By Mike Watkins//Correspondent
It’s what Ashley Steenvoorden was hoping to ride in the final laps of both the 400 and 800 freestyle events at this summer’s U.S. Olympic Trials on her way to a spot on the Olympic team.
What she found instead was that the yardage volume she’d upped over the preceding months didn’t translate into second-half speed in her events – and she came up short of realizing her Olympic dream in her second Olympic Trials.
Still, while the end result wasn’t in her favor – she missed the finals in both events and swam several seconds slower than her best times – she left Omaha with a renewed sense of self and a determination that would guide her through the rest of the summer.
“I went into Trials so confident, and I swam the 400 like I wanted to but my time just didn’t get me into the semis against a very fast field,” said Steenvoorden, who finished her swimming eligibility at the University of Minnesota this past March and will graduate with her bachelor’s degree in education this December.
“I was confident going into the 800, but things just didn’t click like I hoped. I learned that everybody has a bad swim now and then. It’s just too bad mine came in such an important meet.”
Steenvoorden watched the Olympics with a sense of angst – excited to see 15-year-old Katie Ledecky win gold for the United States in the 800 free – and went to Indianapolis for the U.S. Open in early August ready to prove Trials were a fluke.
Competing in Indy was in the back of her mind going into Trials, figuring if she didn’t make the Olympic Team she would end the summer on a positive note at the U.S. Open.
Not making the Olympic team after going in with some pretty high expectations – both from herself and others in the world of swimming – provided her with a perfect mixture of motivation and disappointment.
“I was pretty mad at myself for not swimming better at Trials, so I went to Indy ready to swim fast,” Steenvoorden said. “The difference in environment really helped me. I’ve had some good successes at the pool in Indianapolis, and there definitely wasn’t as much pressure as there was at Trials. I was much more relaxed, and that helped me swim faster.”
Steenvoorden shaved more than 6 seconds from her Trials time to win the 800 free and earn a spot on her second international squad – next summer’s World University Games team. Having represented the United States in 2011 as a member of the Pan American Games team, Steenvoorden said she’s excited to swim internationally again – as well as travel to Russia for the first time for the meet.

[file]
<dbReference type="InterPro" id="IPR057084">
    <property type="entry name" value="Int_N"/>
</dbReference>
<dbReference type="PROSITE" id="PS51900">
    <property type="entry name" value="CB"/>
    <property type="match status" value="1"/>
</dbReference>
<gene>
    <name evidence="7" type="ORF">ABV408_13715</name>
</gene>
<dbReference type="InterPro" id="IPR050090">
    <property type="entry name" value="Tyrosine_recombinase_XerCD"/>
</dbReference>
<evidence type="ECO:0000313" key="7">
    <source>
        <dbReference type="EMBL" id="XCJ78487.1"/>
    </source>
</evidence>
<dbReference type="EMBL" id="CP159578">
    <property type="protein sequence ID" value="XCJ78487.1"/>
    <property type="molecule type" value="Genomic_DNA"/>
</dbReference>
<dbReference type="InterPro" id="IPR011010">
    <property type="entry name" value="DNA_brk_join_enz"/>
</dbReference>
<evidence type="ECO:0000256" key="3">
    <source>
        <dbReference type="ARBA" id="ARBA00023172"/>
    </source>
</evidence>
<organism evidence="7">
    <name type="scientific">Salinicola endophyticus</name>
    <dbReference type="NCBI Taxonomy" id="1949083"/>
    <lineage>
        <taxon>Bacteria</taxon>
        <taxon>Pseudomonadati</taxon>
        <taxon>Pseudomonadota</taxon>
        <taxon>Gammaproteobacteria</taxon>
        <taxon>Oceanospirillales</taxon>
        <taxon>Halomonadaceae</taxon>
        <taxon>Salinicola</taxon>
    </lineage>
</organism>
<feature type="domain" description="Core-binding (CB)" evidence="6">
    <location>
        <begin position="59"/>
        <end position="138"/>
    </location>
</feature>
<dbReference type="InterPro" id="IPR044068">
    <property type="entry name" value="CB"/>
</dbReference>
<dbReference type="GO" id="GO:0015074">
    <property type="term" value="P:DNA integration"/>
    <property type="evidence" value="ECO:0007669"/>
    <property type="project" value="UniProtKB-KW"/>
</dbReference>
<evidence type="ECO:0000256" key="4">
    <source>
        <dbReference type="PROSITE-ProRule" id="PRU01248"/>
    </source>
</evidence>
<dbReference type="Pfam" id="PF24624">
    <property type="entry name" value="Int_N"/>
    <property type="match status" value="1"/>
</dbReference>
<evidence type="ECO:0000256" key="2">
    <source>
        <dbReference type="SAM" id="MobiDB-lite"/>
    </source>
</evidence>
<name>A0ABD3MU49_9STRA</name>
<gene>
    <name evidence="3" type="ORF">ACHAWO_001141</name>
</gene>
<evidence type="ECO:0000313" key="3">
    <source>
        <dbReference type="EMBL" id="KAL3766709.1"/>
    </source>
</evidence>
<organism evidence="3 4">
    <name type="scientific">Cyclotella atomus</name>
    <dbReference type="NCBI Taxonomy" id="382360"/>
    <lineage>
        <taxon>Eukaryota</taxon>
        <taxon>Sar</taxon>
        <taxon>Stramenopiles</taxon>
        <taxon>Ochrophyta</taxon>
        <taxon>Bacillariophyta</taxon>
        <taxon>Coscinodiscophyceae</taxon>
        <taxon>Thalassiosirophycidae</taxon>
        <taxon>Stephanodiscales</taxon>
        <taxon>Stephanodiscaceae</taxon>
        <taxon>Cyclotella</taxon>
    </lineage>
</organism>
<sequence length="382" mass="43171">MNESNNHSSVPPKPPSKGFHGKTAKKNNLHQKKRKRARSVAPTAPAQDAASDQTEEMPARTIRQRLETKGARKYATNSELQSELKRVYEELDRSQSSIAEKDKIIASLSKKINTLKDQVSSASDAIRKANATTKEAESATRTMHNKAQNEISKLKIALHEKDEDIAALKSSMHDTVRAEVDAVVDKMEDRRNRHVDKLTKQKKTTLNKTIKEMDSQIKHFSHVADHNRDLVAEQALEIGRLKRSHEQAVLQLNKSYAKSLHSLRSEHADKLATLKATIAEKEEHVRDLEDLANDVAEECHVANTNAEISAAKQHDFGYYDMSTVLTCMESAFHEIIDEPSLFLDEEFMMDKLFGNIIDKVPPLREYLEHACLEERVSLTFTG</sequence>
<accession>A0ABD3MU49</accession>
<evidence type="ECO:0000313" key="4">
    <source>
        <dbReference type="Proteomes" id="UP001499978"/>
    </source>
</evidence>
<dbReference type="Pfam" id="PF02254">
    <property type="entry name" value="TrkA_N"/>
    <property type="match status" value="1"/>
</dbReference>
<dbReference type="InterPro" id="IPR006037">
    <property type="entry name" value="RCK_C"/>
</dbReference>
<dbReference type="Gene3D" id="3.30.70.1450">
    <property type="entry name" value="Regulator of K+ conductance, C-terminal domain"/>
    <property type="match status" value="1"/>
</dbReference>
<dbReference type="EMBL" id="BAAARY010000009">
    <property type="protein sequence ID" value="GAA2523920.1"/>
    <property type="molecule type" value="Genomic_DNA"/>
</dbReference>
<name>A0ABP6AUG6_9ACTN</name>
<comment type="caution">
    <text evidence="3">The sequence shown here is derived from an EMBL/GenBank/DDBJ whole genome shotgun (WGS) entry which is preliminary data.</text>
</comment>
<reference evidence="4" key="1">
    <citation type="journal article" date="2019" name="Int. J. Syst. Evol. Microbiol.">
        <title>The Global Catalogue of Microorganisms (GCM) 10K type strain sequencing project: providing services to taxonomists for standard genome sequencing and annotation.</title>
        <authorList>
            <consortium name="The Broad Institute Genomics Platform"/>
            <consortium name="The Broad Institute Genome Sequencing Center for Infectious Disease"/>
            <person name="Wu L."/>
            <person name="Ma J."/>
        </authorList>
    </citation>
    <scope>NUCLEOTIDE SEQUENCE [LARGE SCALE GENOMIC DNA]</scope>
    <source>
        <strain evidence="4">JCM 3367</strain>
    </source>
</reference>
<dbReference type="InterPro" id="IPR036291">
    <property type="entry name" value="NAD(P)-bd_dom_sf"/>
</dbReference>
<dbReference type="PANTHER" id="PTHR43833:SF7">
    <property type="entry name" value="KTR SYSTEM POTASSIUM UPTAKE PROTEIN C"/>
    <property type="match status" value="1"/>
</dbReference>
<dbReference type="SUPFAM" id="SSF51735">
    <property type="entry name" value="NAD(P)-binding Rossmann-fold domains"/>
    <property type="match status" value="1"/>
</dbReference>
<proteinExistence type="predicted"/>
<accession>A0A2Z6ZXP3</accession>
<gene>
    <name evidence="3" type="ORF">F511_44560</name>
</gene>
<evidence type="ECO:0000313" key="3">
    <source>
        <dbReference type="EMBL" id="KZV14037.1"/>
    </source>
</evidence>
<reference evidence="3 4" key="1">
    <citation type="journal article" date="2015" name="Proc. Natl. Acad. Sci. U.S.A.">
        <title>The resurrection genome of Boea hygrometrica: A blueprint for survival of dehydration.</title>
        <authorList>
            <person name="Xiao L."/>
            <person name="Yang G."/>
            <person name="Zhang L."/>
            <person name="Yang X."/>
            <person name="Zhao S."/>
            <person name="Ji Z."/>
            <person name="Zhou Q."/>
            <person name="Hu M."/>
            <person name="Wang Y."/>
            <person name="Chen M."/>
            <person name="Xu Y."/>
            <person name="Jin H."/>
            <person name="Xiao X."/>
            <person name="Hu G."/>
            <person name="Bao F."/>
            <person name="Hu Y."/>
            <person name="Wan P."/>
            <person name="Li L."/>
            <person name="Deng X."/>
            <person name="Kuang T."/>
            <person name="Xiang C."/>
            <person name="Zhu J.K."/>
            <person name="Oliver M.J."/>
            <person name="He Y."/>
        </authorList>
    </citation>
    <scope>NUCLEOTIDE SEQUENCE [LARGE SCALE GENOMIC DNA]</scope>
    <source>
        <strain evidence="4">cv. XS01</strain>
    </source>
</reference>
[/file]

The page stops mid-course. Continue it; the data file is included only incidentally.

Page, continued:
In the meantime, she said she’s altered her training – particularly lessening her dryland weight-training for more core and stability work – and is focused solely on long course now that college swimming is a thing of the past, although she still trains with her Gopher teammates while she completes her degree and prepares for next summer.
“Nationals are before World University Games, and the World Championship team will be chosen based on the National meet, so there’s a chance I could be going to Barcelona instead of Russia, although I’m preparing for WUGs,” Steenvoorden said. “Either way, it’s a tremendous honor to swim for the United States. It’s one of the things I love about swimming at this level. There’s nothing like representing your country in competition.”
While she continues to train for future meets, Steenvoorden, who started swimming as a 2-year-old at her local pool in East Brunswick, N.J., because her mom wanted her to be water safe, is student teaching and wants to eventually teach third, fourth or fifth-graders.
As someone who loves working with kids, she also has thought about coaching in the future. She’s already doing a little bit with the younger swimmers on the Gopher team, and mentoring others is definitely in her blood.
“When the kids (I’m student teaching) find out I’m a swimmer, they really get interested and light up,” said Steenvoorden, who won her first National title in the 400 free at the 2011 Phillips 66 USA Swimming National Championships. “I have a young girl who comes in and gives me a hug each day, and it’s really a great way to start my class.
“I love swimming. I always have, and I can’t imagine, even when I’m done competing, not having swimming as part of my life in some way. Coaching would be a great way to do that.”